Alaska Coal Stoker Stove II





Alaska Coal Stoker Stove II



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Length seconds: 7m 21s

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Did you know?

Coal is the official state mineral of Kentucky.


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About: Alaska Coal Stoker Stove II


How do you earn a living in Alaska? How does anyone?
Here is some data to use when analyzing costs of different stoves and fuels:
Cost per One Million BTUs
Coal = 1,000 dollars (200/ton)
wood pellets = 2020 dollars (250/ton)
fuel oil = 2400 dollars (2.50/gallon)
propane = 2700 dollars (2.10/gallon)

Clearly coal the very best BTU for the bucks. You can like or dislike fuels and furnaces for all types of reasons, but here is the straight economics of it.
wow 300 pounds is pretty light for a stove
300 pounds, that's almost your own weight.. do you see the print in the frame.. it's hanging out of plumb
Very informative and helpful video, thanks for sharing it. We just got one second-hand and are looking forward to trying it out.
Have a dayton timer how do I hook it up and set it
40 lbs day is awesome, even at lower output range.
do I need a blower to keep my Alaskan coal stove to keep coal burning? After 2 years I've yet to be able to keep a burn going beyond 2 weeks.
I have a large house so I thought I would try to save money on a coal burning stove. They claim it heats at about a third of the price as propane. I purchased the reading stove. I found them very friendly up until the time I purchased the stove, afterwards they were awful to deal with and they refused to answer my calls when I had problems. Don't buy a Reading stove, please!! The brand I purchased was made for a house of 3600 square feet. The first day I purchased it, I burned 120 lbs of coal. I knew the first day, I was screwed. I called at he salesman who I was dealing with and he asked me if it was in my basement. I said yes, he said the basement was included in the square footage, and the stove would not work in my house. I told him I wanted my money back and he said he has a 1500 dollar restocking fee. I was paying more for coal then I was for propane. Every day you have to empty out the ash, and refill the hopper. Even when you are sick. I put the ash in bags and they would often rip when I was taking them out to the trash. Ash would get all over my yard. After a month you need to clean out the entire system and that includes the chimney where tons of ash accumulate. It got all over my basement when I tried to take it down fore cleaning. Fortunately for me the person I purchased it from gave me my money back, but I was out the 2000 set up fee, and I had to fix my house to get it back working.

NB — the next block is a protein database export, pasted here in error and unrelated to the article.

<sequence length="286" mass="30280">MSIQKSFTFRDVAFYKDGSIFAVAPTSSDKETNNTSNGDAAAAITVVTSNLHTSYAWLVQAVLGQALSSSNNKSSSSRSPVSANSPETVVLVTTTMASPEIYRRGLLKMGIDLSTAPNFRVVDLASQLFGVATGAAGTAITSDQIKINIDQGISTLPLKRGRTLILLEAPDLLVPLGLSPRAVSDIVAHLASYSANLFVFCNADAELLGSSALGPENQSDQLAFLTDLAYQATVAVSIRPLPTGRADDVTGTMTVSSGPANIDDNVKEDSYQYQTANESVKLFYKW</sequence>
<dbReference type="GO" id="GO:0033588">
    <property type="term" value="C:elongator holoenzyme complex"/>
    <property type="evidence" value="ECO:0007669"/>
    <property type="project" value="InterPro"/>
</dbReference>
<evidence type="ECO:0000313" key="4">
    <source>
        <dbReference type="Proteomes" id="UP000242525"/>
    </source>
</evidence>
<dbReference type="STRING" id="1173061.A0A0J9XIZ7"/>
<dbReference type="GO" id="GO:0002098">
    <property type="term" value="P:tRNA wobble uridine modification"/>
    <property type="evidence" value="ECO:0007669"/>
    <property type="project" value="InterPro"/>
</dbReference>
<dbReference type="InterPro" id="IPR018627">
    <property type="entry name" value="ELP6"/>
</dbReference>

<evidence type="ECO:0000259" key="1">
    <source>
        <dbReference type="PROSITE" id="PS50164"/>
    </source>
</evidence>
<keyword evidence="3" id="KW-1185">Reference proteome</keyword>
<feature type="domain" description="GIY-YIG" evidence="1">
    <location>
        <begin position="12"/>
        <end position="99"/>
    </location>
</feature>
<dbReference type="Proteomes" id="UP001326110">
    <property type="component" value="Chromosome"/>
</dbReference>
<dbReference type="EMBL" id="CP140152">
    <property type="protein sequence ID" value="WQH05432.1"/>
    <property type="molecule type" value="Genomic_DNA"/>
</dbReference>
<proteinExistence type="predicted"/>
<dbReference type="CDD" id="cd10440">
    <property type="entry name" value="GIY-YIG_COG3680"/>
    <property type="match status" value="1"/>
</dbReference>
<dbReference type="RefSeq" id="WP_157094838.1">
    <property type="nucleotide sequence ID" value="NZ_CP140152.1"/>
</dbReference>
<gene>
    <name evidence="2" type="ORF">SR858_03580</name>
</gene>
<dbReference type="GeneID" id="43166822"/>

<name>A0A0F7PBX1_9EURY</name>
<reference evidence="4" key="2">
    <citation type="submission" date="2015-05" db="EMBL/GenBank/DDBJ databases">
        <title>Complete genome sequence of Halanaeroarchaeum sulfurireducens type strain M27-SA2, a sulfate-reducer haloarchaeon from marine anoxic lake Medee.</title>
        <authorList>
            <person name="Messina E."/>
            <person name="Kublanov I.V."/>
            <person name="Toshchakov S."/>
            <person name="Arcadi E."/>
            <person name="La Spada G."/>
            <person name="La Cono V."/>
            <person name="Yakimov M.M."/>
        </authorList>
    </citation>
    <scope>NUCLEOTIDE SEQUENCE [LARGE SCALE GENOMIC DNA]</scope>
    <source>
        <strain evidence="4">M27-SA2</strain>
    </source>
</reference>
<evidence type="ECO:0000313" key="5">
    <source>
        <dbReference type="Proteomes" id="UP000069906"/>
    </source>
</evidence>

So lets note:

1 You save no money over propane
2 it is daily work.
3 is is dirty.
4 You have to go out biweekly and buy coal and carry it in. It is 40 lbs a bag.
5 After you have issues with it, they will not help and they seem to be laughing at me for being stupid enough to by their product.

I wrote a jingle, If you want to be a hole, just buy coal!!
where is the barometric damper
How do you have the metal pipe connected to your vent upstairs?
Ok. Thanks.
If it is so hot standing next to it.
How can you lay your arm on top of it?
can you buy coal in NJ, and what it costs
how many feet of pipe do you have running to get the heat upstairs? i have the same stove and wanting to pipe the heat upstairs but im wondering if i should upgrade to the 550cfm blower
you say you fill the hopper every day - burning 40 lbs/day ... why not just fill it once every couple of days? Nice video. You may wish to add some non-flammable material around the stove...~ 18" about
HI ! i HAVE A CHANNING ll Alaska stove.....ive cleaned it 2-3 times a year....we cleaned it good before this burn season..lately there is not a lot of heat from ther blower...ceratinly not like it should.....the coal is not completly burning and drops into the ash pan unburnt....obvisouly not giving me the heat i desperatly need...this is my 8th winter...can you give me some advice..? thanks!


Coal stock


Coal is extracted from the ground by coal mining, either underground by shaft mining, or at ground level by open pit mining extraction.

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Coal is primarily used as a solid fuel to produce electricity and heat through combustion. World coal consumption was about 7.25 billion tonnes in 2010 The price of coal increased from around $30.00 per short ton in 2000 to around $150.00 per short ton as of September 2008. In early 2015, it was trading near $56/ton.